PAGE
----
That is not natural in an age like this,
Being high and solitary and most stern?

Yet Yeats’s early plays – Time and the Witch Vivien, The Island of the Statues, and Mosada – were inspired by Laura Armstrong, an earlier target of his infatuation. A lesser-known muse was fellow poet Katharine Tynan with whom Yeats collaborated on Poems and Ballads of Young Ireland (1888).

Iseult Gonne

Iseult, Maud Gonne’s beautiful daughter, played muse not only to Yeats but also to Ezra Pound, American poet and critic. Pound’s great friend James Joyce was inspired by lifelong partner and eventual wife, Nora Barnacle: ‘I love you deeply and truly, Nora,’ he wrote. ‘I feel worthy of you now. There is not a particle of my love that is not yours’. Patrick Kavanagh’s ‘On Raglan Road’ was written for Hilda Moriarty, a raven-haired medical student from Kerry who was two decades his junior.

Two women who inspired each other were Edith Somerville and Violet Martin, who wrote as Somerville and Ross, and gave us The Irish R.M. By the time Martin died in 1915, they had completed fourteen books together. Insisting that she retained a spiritual connection to her partner, Somerville continued to write and publish stories under their joint names. The women are buried side by side at St. Barrahane’s Church, Castletownsend, County Cork.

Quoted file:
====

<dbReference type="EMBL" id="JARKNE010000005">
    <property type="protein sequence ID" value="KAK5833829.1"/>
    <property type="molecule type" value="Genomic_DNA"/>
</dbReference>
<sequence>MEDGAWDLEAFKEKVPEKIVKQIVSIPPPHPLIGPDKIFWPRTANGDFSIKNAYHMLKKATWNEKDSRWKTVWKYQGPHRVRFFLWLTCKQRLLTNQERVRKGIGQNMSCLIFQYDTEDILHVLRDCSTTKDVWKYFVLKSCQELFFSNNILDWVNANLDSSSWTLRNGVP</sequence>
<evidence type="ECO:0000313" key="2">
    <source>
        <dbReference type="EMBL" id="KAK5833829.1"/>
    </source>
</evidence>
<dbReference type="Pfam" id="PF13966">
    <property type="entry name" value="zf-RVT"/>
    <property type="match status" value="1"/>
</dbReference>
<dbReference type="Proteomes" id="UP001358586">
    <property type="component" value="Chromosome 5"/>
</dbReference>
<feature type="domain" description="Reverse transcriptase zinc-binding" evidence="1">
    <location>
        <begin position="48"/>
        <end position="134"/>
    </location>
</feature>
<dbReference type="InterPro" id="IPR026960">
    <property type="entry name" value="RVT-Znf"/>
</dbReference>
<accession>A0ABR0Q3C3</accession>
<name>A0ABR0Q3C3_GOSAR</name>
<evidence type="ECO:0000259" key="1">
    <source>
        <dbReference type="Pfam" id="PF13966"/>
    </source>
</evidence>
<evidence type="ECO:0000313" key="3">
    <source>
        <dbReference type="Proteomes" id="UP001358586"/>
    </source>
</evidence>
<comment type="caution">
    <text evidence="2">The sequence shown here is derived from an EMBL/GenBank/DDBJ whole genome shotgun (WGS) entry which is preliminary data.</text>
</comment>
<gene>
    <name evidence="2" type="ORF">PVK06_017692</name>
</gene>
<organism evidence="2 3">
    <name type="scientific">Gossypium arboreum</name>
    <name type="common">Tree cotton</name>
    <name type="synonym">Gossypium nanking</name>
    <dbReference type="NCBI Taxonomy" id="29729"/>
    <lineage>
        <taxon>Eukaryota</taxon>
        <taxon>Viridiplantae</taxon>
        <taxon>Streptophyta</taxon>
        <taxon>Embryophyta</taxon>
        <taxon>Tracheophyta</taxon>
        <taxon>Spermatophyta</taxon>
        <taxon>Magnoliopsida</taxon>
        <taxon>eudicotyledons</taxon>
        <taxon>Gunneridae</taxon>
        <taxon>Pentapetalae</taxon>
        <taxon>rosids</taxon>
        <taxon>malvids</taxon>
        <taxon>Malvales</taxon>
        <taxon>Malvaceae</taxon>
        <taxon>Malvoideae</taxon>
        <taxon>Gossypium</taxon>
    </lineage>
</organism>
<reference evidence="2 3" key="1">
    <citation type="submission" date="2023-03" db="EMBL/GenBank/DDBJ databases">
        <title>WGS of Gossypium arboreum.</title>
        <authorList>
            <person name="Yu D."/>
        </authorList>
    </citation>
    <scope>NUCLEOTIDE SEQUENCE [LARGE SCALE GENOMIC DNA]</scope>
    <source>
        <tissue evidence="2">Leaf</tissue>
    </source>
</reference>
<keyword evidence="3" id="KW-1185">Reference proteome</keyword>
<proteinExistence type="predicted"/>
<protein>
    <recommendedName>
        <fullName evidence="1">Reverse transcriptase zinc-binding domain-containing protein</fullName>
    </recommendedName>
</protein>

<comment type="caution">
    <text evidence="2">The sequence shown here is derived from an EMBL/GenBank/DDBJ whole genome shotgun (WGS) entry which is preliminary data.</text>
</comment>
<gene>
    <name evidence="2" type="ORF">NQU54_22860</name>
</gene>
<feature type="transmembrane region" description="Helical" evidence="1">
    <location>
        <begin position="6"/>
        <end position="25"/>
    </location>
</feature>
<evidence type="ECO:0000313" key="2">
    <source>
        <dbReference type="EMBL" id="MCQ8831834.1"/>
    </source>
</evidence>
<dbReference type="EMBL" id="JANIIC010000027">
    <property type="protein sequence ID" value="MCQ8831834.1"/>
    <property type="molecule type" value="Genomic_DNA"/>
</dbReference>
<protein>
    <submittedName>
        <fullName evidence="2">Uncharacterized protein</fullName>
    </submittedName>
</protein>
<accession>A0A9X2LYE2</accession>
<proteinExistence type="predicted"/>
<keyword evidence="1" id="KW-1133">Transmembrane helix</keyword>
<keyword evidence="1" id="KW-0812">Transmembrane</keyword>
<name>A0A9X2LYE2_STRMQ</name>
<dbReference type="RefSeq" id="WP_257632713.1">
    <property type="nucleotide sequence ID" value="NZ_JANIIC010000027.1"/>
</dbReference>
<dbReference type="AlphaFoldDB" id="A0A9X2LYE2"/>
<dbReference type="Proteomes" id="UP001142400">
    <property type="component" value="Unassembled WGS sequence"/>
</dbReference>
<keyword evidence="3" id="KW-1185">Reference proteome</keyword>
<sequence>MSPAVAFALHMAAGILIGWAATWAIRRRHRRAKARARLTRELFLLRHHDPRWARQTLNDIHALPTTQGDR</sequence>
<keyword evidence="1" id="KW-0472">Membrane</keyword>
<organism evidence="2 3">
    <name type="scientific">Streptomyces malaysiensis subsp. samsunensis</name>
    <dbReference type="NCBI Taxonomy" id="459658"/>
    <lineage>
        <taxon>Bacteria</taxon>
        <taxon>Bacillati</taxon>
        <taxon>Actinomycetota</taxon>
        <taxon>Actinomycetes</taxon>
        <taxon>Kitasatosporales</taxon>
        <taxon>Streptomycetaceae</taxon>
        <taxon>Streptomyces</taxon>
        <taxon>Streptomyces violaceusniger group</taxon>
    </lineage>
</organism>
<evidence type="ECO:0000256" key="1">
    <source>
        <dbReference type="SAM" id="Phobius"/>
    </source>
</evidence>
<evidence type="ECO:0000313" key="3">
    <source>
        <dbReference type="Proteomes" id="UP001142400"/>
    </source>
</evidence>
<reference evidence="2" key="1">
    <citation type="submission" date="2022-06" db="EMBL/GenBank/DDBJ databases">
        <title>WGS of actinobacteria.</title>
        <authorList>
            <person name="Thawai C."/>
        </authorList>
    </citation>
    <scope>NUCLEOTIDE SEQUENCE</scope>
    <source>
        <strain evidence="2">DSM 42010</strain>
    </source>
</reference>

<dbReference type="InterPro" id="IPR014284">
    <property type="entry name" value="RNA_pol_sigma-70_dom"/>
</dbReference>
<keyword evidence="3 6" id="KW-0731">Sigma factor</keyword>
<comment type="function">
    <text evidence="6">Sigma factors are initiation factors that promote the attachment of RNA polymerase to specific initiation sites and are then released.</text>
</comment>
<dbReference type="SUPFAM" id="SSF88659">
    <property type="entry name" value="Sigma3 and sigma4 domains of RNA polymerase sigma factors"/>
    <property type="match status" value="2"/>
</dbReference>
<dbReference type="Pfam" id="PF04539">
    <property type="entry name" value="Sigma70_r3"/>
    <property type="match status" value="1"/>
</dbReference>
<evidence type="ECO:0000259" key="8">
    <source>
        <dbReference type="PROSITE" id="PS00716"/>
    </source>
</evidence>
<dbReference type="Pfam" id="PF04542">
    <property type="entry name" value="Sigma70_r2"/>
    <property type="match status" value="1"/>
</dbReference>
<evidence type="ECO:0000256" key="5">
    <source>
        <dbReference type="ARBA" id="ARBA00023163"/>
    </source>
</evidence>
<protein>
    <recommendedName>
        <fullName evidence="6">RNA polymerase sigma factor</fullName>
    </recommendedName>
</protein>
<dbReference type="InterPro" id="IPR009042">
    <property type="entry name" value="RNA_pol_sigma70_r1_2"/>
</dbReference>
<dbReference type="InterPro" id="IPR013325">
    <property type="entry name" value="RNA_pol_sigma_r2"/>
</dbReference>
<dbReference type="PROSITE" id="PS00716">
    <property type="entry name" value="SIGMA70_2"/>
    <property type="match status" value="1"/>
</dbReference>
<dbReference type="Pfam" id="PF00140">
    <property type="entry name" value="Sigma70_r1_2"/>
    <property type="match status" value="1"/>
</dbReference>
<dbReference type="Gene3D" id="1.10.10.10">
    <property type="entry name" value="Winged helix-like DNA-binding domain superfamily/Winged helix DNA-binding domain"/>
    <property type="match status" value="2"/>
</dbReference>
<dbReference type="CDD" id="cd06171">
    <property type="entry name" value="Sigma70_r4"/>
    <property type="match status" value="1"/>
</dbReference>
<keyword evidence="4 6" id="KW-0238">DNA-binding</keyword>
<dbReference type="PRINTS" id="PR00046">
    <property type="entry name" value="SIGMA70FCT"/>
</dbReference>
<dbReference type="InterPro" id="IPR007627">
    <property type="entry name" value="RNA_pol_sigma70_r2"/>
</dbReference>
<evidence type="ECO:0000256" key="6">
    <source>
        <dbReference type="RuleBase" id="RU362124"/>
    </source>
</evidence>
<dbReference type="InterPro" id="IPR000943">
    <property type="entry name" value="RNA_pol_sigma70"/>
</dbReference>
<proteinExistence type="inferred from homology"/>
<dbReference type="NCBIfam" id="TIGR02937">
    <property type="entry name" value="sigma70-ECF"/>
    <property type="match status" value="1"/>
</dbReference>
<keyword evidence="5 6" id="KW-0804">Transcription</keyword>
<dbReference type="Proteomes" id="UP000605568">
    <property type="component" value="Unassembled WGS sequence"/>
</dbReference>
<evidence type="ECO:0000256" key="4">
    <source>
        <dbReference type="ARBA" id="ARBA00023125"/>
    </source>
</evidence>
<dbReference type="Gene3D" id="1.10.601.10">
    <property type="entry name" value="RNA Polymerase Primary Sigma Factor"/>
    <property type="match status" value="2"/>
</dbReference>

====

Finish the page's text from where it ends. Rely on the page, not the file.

Edith Somerville and Violet Martin (Ross)

Ireland has a proud tradition of producing inspirational women, all of them highly accomplished in their own right of course. Without their influence, we would be deprived of many of our finest literary masterpieces.

International Literature Festival Dublin 2017 presents Herstory Salon: Ireland’s Lost Muses in Smock Alley Theatre, Thursday 25 May at 6p.m., followed by a reception at The Workman’s Club, Wellington Quay. Speakers include Mary McAuliffe, Assistant Professor of Women’s Studies at UCD, and author Eleanor Fitzsimons, with poetry by Dani Gill and Maria Bourke. The event marks the first anniversary of Herstory, Ireland’s new cultural movement created to tell the life stories of historical, contemporary and mythological women.